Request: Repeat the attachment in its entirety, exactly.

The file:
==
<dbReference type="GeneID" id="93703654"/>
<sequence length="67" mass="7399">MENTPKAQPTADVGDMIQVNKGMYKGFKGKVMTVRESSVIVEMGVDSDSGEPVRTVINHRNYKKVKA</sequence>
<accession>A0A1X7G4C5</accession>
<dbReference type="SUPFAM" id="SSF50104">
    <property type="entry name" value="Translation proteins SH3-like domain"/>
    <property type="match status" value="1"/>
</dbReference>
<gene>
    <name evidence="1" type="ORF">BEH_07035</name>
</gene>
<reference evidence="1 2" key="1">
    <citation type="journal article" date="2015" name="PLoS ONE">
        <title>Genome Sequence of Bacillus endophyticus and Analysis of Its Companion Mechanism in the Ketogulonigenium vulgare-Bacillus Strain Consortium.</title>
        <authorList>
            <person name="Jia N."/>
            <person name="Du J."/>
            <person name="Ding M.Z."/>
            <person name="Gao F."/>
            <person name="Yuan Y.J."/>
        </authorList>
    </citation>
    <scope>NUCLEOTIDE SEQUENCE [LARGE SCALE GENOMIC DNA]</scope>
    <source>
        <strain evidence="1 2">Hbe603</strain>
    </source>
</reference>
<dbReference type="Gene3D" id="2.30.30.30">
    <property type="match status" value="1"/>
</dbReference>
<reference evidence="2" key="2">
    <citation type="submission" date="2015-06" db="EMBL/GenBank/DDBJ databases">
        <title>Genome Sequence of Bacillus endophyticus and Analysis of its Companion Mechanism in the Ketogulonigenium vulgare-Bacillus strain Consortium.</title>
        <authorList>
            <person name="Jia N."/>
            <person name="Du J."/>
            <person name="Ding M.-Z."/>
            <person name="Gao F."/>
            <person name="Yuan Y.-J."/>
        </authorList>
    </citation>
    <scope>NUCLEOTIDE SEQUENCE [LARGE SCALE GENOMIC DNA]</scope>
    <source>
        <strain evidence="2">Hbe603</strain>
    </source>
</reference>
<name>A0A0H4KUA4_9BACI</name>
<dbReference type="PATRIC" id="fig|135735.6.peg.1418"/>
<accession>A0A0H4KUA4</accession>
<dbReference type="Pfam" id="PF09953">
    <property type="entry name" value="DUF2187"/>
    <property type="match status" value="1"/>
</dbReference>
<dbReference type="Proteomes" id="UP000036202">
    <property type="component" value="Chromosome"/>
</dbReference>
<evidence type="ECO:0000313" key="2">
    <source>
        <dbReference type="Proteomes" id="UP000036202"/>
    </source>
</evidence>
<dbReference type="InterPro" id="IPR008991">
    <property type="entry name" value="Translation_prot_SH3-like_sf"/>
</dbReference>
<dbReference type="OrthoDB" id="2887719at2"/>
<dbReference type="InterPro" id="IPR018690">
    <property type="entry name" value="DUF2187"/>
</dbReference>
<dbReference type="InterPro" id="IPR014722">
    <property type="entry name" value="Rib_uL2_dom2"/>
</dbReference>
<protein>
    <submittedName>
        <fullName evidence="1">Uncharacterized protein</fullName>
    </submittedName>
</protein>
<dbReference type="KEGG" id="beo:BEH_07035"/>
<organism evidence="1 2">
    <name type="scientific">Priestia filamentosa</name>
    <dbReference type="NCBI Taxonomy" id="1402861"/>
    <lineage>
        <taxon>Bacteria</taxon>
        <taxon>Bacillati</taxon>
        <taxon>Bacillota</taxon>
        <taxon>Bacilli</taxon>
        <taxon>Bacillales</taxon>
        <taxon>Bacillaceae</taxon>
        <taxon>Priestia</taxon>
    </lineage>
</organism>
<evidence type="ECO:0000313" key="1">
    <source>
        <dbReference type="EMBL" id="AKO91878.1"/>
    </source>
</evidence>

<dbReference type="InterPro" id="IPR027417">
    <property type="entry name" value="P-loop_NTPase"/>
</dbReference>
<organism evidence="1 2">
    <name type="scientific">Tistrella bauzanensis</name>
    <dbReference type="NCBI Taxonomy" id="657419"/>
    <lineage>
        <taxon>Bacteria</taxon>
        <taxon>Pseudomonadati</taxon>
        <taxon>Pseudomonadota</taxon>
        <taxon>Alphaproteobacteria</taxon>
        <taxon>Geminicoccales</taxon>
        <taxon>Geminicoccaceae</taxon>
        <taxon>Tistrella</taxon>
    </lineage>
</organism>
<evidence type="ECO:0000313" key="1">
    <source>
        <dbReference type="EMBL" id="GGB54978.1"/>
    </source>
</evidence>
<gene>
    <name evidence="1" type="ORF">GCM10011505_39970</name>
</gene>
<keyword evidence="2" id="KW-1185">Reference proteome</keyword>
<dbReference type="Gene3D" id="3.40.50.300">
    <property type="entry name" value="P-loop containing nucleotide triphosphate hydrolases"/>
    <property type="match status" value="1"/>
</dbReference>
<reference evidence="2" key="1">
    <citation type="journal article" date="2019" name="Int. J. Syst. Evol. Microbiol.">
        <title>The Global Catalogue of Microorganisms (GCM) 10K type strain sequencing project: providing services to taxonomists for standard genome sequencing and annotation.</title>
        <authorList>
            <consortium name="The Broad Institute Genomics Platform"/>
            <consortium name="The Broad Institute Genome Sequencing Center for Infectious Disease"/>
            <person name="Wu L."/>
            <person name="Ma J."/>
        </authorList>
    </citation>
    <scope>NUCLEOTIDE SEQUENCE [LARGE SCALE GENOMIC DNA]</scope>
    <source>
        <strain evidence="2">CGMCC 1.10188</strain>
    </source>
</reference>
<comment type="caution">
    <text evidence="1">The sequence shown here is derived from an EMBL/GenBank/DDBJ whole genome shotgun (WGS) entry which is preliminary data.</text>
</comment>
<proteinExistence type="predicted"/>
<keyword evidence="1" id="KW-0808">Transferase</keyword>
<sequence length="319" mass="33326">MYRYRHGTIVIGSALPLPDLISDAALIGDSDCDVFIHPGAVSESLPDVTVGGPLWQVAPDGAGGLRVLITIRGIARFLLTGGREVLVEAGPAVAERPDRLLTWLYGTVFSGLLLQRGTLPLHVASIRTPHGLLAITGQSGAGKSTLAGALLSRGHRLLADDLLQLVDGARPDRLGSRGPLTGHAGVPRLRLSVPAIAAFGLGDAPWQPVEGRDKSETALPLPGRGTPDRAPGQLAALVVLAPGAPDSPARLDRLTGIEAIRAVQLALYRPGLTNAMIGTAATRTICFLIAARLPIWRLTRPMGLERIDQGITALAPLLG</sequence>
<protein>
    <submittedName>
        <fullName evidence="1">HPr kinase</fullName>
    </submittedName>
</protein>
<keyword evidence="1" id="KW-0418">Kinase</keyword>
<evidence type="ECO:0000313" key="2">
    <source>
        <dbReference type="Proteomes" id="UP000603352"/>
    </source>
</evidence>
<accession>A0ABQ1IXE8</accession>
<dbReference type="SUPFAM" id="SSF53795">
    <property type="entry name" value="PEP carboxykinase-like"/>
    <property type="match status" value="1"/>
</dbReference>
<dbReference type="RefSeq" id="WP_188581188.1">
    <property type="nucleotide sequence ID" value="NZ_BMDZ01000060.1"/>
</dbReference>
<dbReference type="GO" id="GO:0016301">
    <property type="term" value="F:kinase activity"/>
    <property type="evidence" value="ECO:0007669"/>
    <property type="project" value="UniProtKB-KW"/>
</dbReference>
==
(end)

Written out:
<dbReference type="GeneID" id="93703654"/>
<sequence length="67" mass="7399">MENTPKAQPTADVGDMIQVNKGMYKGFKGKVMTVRESSVIVEMGVDSDSGEPVRTVINHRNYKKVKA</sequence>
<accession>A0A1X7G4C5</accession>
<dbReference type="SUPFAM" id="SSF50104">
    <property type="entry name" value="Translation proteins SH3-like domain"/>
    <property type="match status" value="1"/>
</dbReference>
<gene>
    <name evidence="1" type="ORF">BEH_07035</name>
</gene>
<reference evidence="1 2" key="1">
    <citation type="journal article" date="2015" name="PLoS ONE">
        <title>Genome Sequence of Bacillus endophyticus and Analysis of Its Companion Mechanism in the Ketogulonigenium vulgare-Bacillus Strain Consortium.</title>
        <authorList>
            <person name="Jia N."/>
            <person name="Du J."/>
            <person name="Ding M.Z."/>
            <person name="Gao F."/>
            <person name="Yuan Y.J."/>
        </authorList>
    </citation>
    <scope>NUCLEOTIDE SEQUENCE [LARGE SCALE GENOMIC DNA]</scope>
    <source>
        <strain evidence="1 2">Hbe603</strain>
    </source>
</reference>
<dbReference type="Gene3D" id="2.30.30.30">
    <property type="match status" value="1"/>
</dbReference>
<reference evidence="2" key="2">
    <citation type="submission" date="2015-06" db="EMBL/GenBank/DDBJ databases">
        <title>Genome Sequence of Bacillus endophyticus and Analysis of its Companion Mechanism in the Ketogulonigenium vulgare-Bacillus strain Consortium.</title>
        <authorList>
            <person name="Jia N."/>
            <person name="Du J."/>
            <person name="Ding M.-Z."/>
            <person name="Gao F."/>
            <person name="Yuan Y.-J."/>
        </authorList>
    </citation>
    <scope>NUCLEOTIDE SEQUENCE [LARGE SCALE GENOMIC DNA]</scope>
    <source>
        <strain evidence="2">Hbe603</strain>
    </source>
</reference>
<name>A0A0H4KUA4_9BACI</name>
<dbReference type="PATRIC" id="fig|135735.6.peg.1418"/>
<accession>A0A0H4KUA4</accession>
<dbReference type="Pfam" id="PF09953">
    <property type="entry name" value="DUF2187"/>
    <property type="match status" value="1"/>
</dbReference>
<dbReference type="Proteomes" id="UP000036202">
    <property type="component" value="Chromosome"/>
</dbReference>
<evidence type="ECO:0000313" key="2">
    <source>
        <dbReference type="Proteomes" id="UP000036202"/>
    </source>
</evidence>
<dbReference type="InterPro" id="IPR008991">
    <property type="entry name" value="Translation_prot_SH3-like_sf"/>
</dbReference>
<dbReference type="OrthoDB" id="2887719at2"/>
<dbReference type="InterPro" id="IPR018690">
    <property type="entry name" value="DUF2187"/>
</dbReference>
<dbReference type="InterPro" id="IPR014722">
    <property type="entry name" value="Rib_uL2_dom2"/>
</dbReference>
<protein>
    <submittedName>
        <fullName evidence="1">Uncharacterized protein</fullName>
    </submittedName>
</protein>
<dbReference type="KEGG" id="beo:BEH_07035"/>
<organism evidence="1 2">
    <name type="scientific">Priestia filamentosa</name>
    <dbReference type="NCBI Taxonomy" id="1402861"/>
    <lineage>
        <taxon>Bacteria</taxon>
        <taxon>Bacillati</taxon>
        <taxon>Bacillota</taxon>
        <taxon>Bacilli</taxon>
        <taxon>Bacillales</taxon>
        <taxon>Bacillaceae</taxon>
        <taxon>Priestia</taxon>
    </lineage>
</organism>
<evidence type="ECO:0000313" key="1">
    <source>
        <dbReference type="EMBL" id="AKO91878.1"/>
    </source>
</evidence>

<dbReference type="InterPro" id="IPR027417">
    <property type="entry name" value="P-loop_NTPase"/>
</dbReference>
<organism evidence="1 2">
    <name type="scientific">Tistrella bauzanensis</name>
    <dbReference type="NCBI Taxonomy" id="657419"/>
    <lineage>
        <taxon>Bacteria</taxon>
        <taxon>Pseudomonadati</taxon>
        <taxon>Pseudomonadota</taxon>
        <taxon>Alphaproteobacteria</taxon>
        <taxon>Geminicoccales</taxon>
        <taxon>Geminicoccaceae</taxon>
        <taxon>Tistrella</taxon>
    </lineage>
</organism>
<evidence type="ECO:0000313" key="1">
    <source>
        <dbReference type="EMBL" id="GGB54978.1"/>
    </source>
</evidence>
<gene>
    <name evidence="1" type="ORF">GCM10011505_39970</name>
</gene>
<keyword evidence="2" id="KW-1185">Reference proteome</keyword>
<dbReference type="Gene3D" id="3.40.50.300">
    <property type="entry name" value="P-loop containing nucleotide triphosphate hydrolases"/>
    <property type="match status" value="1"/>
</dbReference>
<reference evidence="2" key="1">
    <citation type="journal article" date="2019" name="Int. J. Syst. Evol. Microbiol.">
        <title>The Global Catalogue of Microorganisms (GCM) 10K type strain sequencing project: providing services to taxonomists for standard genome sequencing and annotation.</title>
        <authorList>
            <consortium name="The Broad Institute Genomics Platform"/>
            <consortium name="The Broad Institute Genome Sequencing Center for Infectious Disease"/>
            <person name="Wu L."/>
            <person name="Ma J."/>
        </authorList>
    </citation>
    <scope>NUCLEOTIDE SEQUENCE [LARGE SCALE GENOMIC DNA]</scope>
    <source>
        <strain evidence="2">CGMCC 1.10188</strain>
    </source>
</reference>
<comment type="caution">
    <text evidence="1">The sequence shown here is derived from an EMBL/GenBank/DDBJ whole genome shotgun (WGS) entry which is preliminary data.</text>
</comment>
<proteinExistence type="predicted"/>
<keyword evidence="1" id="KW-0808">Transferase</keyword>
<sequence length="319" mass="33326">MYRYRHGTIVIGSALPLPDLISDAALIGDSDCDVFIHPGAVSESLPDVTVGGPLWQVAPDGAGGLRVLITIRGIARFLLTGGREVLVEAGPAVAERPDRLLTWLYGTVFSGLLLQRGTLPLHVASIRTPHGLLAITGQSGAGKSTLAGALLSRGHRLLADDLLQLVDGARPDRLGSRGPLTGHAGVPRLRLSVPAIAAFGLGDAPWQPVEGRDKSETALPLPGRGTPDRAPGQLAALVVLAPGAPDSPARLDRLTGIEAIRAVQLALYRPGLTNAMIGTAATRTICFLIAARLPIWRLTRPMGLERIDQGITALAPLLG</sequence>
<protein>
    <submittedName>
        <fullName evidence="1">HPr kinase</fullName>
    </submittedName>
</protein>
<keyword evidence="1" id="KW-0418">Kinase</keyword>
<evidence type="ECO:0000313" key="2">
    <source>
        <dbReference type="Proteomes" id="UP000603352"/>
    </source>
</evidence>
<accession>A0ABQ1IXE8</accession>
<dbReference type="SUPFAM" id="SSF53795">
    <property type="entry name" value="PEP carboxykinase-like"/>
    <property type="match status" value="1"/>
</dbReference>
<dbReference type="RefSeq" id="WP_188581188.1">
    <property type="nucleotide sequence ID" value="NZ_BMDZ01000060.1"/>
</dbReference>
<dbReference type="GO" id="GO:0016301">
    <property type="term" value="F:kinase activity"/>
    <property type="evidence" value="ECO:0007669"/>
    <property type="project" value="UniProtKB-KW"/>
</dbReference>